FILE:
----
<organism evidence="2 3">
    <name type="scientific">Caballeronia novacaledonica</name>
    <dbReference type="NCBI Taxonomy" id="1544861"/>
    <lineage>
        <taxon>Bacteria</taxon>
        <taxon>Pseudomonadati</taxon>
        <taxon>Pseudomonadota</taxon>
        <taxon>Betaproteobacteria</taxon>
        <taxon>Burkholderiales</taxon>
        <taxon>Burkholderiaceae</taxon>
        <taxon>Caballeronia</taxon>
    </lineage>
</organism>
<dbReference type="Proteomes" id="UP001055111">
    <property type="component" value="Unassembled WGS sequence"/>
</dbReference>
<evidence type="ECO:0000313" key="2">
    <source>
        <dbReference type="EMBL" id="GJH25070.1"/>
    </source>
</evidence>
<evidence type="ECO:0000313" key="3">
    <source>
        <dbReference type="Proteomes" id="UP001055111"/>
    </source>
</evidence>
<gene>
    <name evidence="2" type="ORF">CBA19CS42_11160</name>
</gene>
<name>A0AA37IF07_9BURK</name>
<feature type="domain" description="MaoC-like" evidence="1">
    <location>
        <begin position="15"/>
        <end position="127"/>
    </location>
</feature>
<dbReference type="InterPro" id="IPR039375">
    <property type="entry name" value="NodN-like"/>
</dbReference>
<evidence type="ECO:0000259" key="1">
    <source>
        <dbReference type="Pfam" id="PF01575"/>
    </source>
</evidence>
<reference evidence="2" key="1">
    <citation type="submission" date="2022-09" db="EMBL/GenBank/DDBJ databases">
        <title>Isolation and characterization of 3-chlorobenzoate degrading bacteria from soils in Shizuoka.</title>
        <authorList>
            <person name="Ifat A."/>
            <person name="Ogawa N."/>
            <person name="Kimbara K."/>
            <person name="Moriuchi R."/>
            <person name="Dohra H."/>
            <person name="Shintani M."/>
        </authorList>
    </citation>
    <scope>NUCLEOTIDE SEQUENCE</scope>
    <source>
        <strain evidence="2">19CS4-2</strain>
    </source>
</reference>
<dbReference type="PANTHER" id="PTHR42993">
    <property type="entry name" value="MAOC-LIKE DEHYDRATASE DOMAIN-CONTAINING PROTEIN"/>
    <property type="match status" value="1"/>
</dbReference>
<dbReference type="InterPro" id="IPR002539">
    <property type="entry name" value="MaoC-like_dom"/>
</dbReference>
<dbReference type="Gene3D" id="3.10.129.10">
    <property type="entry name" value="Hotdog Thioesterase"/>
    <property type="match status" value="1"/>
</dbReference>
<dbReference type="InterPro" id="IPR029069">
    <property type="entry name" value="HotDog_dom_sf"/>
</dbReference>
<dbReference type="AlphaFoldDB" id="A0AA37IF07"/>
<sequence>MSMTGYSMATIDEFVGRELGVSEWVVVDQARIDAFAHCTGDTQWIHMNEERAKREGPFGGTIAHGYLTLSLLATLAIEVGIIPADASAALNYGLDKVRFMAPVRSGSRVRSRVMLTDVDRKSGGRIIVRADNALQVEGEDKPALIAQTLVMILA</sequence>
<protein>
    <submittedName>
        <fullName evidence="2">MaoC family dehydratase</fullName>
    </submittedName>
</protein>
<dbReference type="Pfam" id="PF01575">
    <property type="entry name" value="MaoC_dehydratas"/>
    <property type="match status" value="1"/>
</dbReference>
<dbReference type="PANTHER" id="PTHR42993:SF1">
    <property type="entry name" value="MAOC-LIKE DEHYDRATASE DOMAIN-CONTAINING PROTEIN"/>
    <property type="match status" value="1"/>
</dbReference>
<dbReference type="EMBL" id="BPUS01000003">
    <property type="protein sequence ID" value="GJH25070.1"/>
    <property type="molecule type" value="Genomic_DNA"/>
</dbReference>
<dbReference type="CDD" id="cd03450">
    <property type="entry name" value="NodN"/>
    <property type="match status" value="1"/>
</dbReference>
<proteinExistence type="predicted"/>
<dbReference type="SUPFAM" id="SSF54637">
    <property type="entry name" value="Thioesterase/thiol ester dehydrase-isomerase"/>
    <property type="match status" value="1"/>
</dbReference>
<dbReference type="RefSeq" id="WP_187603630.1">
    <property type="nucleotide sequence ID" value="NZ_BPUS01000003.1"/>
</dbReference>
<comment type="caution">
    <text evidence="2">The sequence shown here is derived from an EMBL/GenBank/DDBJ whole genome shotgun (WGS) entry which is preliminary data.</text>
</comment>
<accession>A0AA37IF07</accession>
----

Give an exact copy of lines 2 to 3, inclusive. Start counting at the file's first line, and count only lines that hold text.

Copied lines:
    <name type="scientific">Caballeronia novacaledonica</name>
    <dbReference type="NCBI Taxonomy" id="1544861"/>